Paradise Valley’s top cop unveils 2016 annual report

Peter Wingert. (File photo)

Paradise Valley Police Chief Peter Wingert has released an annual activity report for 2016 highlighting reported crime, traffic accidents, burglary, safety procedures and goals the local police force is implementing to keep Paradise Valley safe.

“During the past calendar year, the key word has been planning,” Chief Wingert said in his opening report address.

In February 2016, Chief Wingert presented to Paradise Valley Town Council a strategic plan based on Public Safety Task Force recommendations, which the department is continuing working toward completion of the goals outlined within.

The challenges the town faces, says Chief Wingert, is the increase in people and traffic as a result of new resorts opening up within the municipality in coming months.

The goals outlined within the annual report are:

  1. Reduce crime and the fear of crime;
  2. Encourage community empowerment;
  3. Develop and empower department personnel;
  4. Incorporate technology into the department;
  5. Review and improve work product.

Community outreach identified in the report that PVPD participates includes Coffee with a Cop and Blue Wednesday, where officers have an opportunity to build relationships with the school children of Paradise Valley. Blue Wednesdays started in September 2015, and five meetings were conducted. In 2016, 19 meetings were conducted at local schools. Coffee with a Cop saw a decrease in 2016, with only six meetings conducted.

Reported crime shows that “Part I Crimes” are up to 269 occurrences from 252 in 2015, and theft is up to 172 occurrences from 133 in 2015; whereas burglary is down to 57 occurrences from 70 in 2015; and assault is down to 24 from 25 in 2015.

Traffic data shows traffic collisions have a three-year average of 188 per year. Traffic contact with warnings and citations have a three year average of 2,466, with there being 4,952 in 2016 and 2,178 in 2015.

Citizen calls for service has increased by nearly 50 percent in 2016, with 44,651 calls for service last year and 29,789 in 2015. The three year average of calls for service is 27,377.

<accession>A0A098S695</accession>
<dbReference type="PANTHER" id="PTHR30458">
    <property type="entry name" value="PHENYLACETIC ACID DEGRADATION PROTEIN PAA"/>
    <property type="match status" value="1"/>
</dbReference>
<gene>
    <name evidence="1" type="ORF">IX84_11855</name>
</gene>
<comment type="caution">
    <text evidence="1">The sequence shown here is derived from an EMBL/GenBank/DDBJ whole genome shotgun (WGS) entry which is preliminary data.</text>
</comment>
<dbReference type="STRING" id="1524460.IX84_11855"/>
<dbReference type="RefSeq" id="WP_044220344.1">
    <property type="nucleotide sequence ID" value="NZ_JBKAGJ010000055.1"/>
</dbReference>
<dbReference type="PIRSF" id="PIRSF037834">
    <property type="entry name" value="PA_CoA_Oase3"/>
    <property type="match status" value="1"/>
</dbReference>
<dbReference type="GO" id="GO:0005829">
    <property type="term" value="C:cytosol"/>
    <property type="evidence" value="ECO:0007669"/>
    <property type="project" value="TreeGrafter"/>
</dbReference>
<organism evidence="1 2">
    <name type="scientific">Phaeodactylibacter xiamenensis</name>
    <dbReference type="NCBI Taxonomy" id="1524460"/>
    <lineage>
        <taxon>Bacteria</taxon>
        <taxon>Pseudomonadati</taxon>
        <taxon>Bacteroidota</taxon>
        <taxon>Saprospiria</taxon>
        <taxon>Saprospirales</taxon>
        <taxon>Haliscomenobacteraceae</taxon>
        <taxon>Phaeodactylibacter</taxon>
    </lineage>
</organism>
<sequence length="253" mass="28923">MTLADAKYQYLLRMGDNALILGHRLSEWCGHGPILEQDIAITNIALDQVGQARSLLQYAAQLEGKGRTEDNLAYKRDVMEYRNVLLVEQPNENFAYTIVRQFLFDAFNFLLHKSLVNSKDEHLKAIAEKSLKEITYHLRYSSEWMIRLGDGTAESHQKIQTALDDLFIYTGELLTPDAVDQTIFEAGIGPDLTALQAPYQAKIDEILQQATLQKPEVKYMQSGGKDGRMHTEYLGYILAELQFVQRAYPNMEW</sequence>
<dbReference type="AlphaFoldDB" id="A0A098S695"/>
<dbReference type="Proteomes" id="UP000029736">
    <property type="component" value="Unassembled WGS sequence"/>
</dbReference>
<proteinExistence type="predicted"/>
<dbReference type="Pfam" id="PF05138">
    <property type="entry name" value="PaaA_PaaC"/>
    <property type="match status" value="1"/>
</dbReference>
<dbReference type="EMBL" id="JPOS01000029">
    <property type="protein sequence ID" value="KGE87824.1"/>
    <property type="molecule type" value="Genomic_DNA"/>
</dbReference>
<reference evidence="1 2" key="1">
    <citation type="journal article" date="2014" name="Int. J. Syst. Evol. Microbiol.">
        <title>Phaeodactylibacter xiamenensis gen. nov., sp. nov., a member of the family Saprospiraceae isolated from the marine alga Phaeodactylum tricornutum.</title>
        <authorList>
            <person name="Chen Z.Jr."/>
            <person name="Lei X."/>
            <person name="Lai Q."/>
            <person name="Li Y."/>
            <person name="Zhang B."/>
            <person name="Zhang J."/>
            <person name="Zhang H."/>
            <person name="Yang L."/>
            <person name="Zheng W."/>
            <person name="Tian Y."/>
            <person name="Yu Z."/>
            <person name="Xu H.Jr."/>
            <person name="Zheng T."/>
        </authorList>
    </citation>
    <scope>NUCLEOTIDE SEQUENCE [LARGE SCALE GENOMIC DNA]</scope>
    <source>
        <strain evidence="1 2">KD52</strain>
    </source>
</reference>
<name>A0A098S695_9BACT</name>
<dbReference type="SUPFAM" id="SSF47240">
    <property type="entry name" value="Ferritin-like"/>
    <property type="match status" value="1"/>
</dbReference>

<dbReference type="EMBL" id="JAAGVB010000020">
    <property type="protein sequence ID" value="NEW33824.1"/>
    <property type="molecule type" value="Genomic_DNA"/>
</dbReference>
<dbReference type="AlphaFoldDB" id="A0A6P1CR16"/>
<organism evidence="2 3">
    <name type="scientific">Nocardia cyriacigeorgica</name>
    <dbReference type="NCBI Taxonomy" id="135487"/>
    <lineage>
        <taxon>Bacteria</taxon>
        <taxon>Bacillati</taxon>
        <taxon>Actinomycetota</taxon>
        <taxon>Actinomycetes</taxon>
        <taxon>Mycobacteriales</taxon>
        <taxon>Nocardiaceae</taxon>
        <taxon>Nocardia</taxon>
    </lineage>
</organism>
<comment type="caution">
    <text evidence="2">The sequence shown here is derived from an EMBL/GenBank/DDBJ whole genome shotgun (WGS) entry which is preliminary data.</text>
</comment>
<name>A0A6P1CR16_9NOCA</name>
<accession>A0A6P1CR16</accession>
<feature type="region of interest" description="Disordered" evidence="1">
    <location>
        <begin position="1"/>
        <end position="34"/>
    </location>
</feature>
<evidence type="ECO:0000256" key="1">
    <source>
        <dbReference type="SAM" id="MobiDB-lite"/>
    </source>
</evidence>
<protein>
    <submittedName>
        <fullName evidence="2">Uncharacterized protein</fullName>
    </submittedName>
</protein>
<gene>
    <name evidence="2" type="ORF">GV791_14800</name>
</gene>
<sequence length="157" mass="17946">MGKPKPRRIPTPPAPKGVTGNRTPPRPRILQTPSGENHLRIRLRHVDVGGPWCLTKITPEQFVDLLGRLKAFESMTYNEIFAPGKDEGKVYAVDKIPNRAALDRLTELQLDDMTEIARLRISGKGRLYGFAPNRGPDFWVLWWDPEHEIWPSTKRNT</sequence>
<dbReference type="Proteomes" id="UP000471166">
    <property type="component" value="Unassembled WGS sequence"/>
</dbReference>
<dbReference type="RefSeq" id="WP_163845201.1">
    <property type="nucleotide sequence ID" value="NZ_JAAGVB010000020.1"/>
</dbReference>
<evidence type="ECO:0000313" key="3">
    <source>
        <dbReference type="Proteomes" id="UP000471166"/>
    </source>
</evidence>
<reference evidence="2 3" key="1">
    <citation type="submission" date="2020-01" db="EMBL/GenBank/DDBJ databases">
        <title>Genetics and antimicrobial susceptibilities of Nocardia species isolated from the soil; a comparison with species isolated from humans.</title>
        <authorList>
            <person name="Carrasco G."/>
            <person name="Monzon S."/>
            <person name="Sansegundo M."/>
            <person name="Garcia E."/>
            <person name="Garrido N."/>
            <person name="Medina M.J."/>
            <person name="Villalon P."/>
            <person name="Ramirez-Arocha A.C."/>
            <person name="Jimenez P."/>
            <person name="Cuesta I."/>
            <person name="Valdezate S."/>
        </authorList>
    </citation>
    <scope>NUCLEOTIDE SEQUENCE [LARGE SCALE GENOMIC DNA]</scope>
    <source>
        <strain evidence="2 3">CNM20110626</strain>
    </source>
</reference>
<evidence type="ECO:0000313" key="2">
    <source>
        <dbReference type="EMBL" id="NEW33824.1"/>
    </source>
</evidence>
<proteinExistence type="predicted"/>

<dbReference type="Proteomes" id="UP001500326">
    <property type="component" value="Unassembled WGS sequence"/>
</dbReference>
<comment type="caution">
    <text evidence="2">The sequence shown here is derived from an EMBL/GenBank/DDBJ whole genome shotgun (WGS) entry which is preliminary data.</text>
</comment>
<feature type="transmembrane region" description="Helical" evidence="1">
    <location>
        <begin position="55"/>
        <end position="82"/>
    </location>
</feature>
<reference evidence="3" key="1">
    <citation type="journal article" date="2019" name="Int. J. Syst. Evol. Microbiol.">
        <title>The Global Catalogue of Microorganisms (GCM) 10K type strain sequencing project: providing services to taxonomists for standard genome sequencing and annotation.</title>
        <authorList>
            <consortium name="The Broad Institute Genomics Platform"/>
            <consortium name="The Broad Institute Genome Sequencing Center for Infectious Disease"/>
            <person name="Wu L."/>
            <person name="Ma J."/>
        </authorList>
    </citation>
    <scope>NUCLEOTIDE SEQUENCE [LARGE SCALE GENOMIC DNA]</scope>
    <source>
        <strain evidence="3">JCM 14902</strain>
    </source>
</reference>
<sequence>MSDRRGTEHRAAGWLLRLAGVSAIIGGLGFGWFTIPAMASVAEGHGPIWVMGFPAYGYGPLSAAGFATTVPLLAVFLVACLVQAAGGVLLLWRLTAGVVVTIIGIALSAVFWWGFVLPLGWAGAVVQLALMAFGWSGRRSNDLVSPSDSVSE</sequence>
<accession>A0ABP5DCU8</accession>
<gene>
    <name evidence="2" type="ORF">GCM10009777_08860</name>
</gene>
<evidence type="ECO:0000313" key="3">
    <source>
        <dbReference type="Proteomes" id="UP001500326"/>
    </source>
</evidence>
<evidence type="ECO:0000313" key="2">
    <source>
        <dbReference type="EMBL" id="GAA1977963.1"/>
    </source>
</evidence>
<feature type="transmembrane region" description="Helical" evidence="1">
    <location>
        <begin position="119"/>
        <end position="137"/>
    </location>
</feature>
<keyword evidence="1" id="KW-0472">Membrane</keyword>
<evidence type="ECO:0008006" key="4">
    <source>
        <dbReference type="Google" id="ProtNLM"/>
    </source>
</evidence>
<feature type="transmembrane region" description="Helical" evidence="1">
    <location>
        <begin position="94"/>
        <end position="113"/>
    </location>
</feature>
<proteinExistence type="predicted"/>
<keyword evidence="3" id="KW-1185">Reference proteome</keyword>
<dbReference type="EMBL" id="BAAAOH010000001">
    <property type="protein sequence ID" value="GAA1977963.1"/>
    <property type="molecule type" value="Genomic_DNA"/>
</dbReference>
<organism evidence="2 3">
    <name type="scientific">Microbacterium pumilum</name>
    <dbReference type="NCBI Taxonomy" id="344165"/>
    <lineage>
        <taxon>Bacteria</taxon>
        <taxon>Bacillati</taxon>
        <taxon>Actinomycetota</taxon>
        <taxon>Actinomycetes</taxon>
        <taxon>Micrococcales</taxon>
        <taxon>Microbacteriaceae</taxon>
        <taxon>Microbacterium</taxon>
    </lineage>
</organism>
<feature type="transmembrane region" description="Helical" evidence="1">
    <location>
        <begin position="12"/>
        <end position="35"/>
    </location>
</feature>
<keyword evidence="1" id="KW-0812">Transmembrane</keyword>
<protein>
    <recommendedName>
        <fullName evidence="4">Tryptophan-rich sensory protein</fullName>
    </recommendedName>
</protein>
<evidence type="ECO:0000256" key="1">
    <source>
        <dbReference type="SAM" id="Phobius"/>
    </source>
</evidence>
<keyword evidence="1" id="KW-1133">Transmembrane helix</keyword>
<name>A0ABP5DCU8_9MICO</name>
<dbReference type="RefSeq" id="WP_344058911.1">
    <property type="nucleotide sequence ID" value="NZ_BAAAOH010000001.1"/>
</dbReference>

The Paradise Valley Police Department is at 6433 E Lincoln Drive. (File photo)

The annual report shows priority one calls, those which have an imminent danger to life or a major damage or loss to property, have a response time of 3:35 minutes from the dispatch call to officer arrival. This time is down, from 4:45 minutes in 2015.

Priority two calls are also down by 36 seconds from 2015, with the department’s current time as 5:15 minutes from dispatch call to officer arrival. Priority two calls are those in which a crime in progress might result in a threat of injury to a person, or immediate apprehension of a suspect.

In the realm of crime prevention the police department is working to conduct more public outreach to educate residents.

“In an effort to reduce victimization of our residents, the police department made a push for public education and crime prevention during 2016,” Chief Wingert said. “The results of that public education can be seen in the reduction of residential burglaries by nearly 20 percent, the recovery of stolen property by over 150 percent, and the number of community meetings we have initiated.”

In 2016, there were 102 home security reviews conducted, a 70.5 percent increase from the prior year.

The police department has also ramped up its use of technology.

“The use of technology will never replace an officer on the street responding to citizens’ calls for assistance,” Chief Wingert said in the report.

“However, the appropriate use of technology can and will enhance the ability of the officer and other department personnel to meet the needs of our citizens more efficiently, effectively and quickly. The appropriate type and use of technology can enhance citizen and officer safety, identify crime trends and patters, and improve traffic safety.”

In 2016 there were 90 license plate reader cases, whereas in 2015 there were 32 cases.

Town investigators were assigned 322 total cases in 2016, with an average of 31.5 open investigations per person, according to the report. In 2015 there were 537 assigned investigative cases, with an average of 18.25 open cases per investigator. The department recovered $155,518 worth of stolen property.

Lastly, the report states each police officer has experienced in increase in incidents. An incident is defined in the report as a call for service, which are anytime an officer conducts any activity.

In 2016 each officer averaged 1,717.35 incidents. In 2015, the officers had 1,191.56 incidents each, with one less police officer on staff.

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